Jason Brown | Department of Zoology | SIU

Southern Illinois University



College of Science

Jason L. Brown

Assistant Professor


Office: 254 Life Science II
Phone: 618-453-4112
Email: jason.brown@siu.edu

The overarching goal of my research is to develop a conceptual framework for understanding the interplay between spatial, genetic, ecological, and evolutionary processes.  I integrate theoretical perspectives on evolution, ecology, and population genetics with geospatial, field-based, and molecular research to address fundamental questions about speciation, distribution patterns, and the processes of generating and maintaining diversity.  Most of my research fall into two focal areas: (1) Explicit integration of ecological, genetic, and geospatial analyses to address evolutionary and conservation questions—focusing on methodological and statistical issues.  (2) Behavioral ecology, evolution, and systematics of South American poison frogs (Family Dendrobatidae).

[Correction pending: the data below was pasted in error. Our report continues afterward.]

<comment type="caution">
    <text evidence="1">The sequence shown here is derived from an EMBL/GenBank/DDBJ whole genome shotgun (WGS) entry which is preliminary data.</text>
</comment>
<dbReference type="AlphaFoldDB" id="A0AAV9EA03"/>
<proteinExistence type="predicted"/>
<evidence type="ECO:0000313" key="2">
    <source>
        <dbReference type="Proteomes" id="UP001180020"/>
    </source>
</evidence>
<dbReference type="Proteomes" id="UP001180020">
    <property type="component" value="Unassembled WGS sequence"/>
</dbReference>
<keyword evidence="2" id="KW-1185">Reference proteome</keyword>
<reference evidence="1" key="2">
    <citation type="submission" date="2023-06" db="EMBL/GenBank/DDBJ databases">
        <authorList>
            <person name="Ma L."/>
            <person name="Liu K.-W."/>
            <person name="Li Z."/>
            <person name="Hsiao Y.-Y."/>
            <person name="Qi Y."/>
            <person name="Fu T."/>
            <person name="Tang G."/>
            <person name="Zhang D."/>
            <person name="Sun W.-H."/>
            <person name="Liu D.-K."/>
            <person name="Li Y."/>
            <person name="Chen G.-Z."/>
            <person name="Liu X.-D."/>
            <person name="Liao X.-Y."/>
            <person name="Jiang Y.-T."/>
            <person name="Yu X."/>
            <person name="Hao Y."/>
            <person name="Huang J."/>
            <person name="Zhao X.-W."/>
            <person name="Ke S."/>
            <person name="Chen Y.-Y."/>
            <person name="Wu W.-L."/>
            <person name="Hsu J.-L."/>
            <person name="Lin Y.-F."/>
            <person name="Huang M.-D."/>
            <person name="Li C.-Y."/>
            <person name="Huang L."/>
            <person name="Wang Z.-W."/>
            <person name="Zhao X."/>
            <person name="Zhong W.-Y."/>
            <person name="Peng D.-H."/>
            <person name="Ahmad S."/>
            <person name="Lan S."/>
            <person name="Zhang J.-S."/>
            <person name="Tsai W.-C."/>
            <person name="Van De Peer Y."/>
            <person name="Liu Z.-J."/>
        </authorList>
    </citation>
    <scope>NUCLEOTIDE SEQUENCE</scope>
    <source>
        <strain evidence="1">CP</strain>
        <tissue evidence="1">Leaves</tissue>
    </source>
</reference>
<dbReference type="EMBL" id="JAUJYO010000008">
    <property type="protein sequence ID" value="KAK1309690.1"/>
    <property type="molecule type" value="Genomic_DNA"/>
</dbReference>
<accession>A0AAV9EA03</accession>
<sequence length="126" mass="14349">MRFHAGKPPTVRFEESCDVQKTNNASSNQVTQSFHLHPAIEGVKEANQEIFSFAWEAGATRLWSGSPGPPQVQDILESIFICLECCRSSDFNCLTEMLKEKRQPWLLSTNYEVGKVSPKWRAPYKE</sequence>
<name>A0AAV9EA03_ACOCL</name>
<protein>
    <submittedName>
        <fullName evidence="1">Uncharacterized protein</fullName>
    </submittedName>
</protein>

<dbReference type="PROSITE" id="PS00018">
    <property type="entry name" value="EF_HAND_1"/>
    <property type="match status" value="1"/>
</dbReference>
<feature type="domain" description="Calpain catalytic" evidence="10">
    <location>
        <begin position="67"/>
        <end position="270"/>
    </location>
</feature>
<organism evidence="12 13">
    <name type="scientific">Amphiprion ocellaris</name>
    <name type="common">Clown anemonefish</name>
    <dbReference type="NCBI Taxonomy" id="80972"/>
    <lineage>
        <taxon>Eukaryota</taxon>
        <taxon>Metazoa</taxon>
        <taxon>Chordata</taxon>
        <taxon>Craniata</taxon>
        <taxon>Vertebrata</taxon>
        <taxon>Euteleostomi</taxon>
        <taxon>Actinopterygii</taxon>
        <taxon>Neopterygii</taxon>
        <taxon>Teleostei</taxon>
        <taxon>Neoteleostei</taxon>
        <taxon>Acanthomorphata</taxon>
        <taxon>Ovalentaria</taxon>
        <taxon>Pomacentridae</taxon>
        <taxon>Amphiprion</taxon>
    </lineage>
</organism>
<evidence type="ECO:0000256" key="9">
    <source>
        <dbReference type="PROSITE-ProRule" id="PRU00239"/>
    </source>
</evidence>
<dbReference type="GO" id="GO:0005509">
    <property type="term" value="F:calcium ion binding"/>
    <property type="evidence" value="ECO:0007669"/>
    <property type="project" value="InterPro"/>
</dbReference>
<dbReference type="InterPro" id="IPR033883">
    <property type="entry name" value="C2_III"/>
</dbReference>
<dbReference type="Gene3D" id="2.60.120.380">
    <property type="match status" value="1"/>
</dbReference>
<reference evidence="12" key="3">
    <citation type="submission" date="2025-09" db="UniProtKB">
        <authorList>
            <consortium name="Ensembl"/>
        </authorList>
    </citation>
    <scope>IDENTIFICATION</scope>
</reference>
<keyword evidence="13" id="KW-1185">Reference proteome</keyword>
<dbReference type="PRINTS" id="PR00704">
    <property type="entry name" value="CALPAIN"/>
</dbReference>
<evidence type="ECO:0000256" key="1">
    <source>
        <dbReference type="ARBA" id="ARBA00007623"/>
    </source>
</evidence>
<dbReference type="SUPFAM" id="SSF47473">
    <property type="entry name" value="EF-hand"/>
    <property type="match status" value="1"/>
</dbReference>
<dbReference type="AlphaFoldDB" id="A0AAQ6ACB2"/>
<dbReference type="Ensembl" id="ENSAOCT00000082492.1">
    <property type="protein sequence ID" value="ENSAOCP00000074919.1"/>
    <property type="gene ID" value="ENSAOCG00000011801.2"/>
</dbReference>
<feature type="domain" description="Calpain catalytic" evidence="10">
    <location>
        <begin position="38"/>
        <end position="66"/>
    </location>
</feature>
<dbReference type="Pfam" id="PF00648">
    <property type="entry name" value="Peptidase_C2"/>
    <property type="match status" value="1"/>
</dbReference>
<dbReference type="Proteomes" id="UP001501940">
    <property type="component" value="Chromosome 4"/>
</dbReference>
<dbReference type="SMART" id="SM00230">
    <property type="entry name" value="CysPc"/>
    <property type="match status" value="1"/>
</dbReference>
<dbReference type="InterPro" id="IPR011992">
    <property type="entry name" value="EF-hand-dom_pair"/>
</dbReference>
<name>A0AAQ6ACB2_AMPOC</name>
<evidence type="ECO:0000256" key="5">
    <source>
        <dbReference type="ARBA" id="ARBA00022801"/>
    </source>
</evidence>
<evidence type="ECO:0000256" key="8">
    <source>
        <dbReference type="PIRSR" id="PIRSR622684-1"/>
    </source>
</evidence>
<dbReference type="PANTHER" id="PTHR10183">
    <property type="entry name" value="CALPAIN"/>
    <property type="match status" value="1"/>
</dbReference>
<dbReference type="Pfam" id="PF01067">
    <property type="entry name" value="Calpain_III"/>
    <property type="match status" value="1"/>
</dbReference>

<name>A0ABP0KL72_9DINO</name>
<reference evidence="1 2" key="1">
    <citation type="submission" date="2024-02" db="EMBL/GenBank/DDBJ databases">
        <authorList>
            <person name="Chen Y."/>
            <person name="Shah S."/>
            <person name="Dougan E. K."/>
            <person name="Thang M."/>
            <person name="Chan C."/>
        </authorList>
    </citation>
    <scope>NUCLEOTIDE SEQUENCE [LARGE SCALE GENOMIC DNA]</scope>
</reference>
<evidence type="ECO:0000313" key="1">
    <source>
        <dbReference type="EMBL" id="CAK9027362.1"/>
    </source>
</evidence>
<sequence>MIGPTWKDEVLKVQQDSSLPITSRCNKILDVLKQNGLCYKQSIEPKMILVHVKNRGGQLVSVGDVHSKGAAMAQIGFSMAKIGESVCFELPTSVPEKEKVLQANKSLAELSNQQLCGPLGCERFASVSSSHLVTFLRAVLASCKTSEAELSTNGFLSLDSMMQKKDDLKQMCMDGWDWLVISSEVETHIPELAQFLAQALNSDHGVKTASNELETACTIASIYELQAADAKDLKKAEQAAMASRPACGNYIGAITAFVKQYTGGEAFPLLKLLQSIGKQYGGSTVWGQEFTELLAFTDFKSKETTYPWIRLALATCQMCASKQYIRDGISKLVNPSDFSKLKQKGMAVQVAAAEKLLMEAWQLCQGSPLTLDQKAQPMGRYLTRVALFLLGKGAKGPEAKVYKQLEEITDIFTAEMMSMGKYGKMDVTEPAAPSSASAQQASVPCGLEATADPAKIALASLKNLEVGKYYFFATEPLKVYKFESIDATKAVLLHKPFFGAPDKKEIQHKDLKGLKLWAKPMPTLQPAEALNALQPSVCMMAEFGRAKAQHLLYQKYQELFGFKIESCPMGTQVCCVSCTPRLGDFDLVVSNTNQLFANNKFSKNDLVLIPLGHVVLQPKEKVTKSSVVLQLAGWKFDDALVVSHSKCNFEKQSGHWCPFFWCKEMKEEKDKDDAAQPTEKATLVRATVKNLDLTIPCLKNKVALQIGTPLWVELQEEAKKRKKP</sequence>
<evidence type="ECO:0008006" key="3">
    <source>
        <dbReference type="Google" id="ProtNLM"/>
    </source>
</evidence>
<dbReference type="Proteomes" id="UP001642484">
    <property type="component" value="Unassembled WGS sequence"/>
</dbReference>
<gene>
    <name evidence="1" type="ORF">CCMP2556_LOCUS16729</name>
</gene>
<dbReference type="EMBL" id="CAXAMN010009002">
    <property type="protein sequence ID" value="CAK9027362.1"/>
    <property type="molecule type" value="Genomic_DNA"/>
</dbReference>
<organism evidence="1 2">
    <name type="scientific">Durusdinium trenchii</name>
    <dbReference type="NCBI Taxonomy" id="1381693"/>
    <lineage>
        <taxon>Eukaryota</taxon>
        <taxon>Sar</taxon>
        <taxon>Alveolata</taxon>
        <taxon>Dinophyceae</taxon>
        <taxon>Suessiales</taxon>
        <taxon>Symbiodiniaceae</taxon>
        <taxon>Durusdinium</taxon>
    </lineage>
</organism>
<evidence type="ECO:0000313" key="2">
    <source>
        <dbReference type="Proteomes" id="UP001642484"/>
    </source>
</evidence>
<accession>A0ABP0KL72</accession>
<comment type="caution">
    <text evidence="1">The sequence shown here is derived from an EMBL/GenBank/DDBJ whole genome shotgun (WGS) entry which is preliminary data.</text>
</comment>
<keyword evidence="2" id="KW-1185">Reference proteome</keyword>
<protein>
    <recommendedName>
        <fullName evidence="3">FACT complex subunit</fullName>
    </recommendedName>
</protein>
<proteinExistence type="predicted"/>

BA, Minnesota State University Moorhead

PhD, East Carolina University

Postdoctoral: University of Michigan, Duke University, City College of New York

Courses taught

ZOOL 478 Animal Behavior

Selected Recent Publications

Brown JL, Yoder AD (2015). Shifting ranges and conservation challenges for lemurs in the face of climate change. Ecology and Evolution 5(6): 1131–1142. Highlighted in Science 347: 1434  

Brown JL, Cameron A, Yoder AD, Vences M (2014). A necessarily complex model to explain the biogeography of the amphibians and reptiles of Madagascar. Nature Communications 10:5

Barrett MA, Brown JL, Yoder AD (2013). Protection for trade of precious rosewood.  Nature 499: 29

Brown JL, Twomey E el al. (2011). A taxonomic revision of the Neotropical poison frog genus Ranitomeya (Amphibia: Dendrobatidae). Zootaxa 3083: 1–120

Barrett MA, Brown JL, Morikawa M, Labat JL, Yoder AD (2010). Modeling the effects of illicit rosewood logging in Madagascar: A call for CITES designation. Science 328: 1109–1110

Brown JL, Morales V, Summers K (2010). A key ecological trait drove the evolution of biparental care and monogamy in an amphibian. The American Naturalist 175: 436–446. Highlighted in Nature 464: 990–991

Click here to view Dr. Brown’s lab webpage.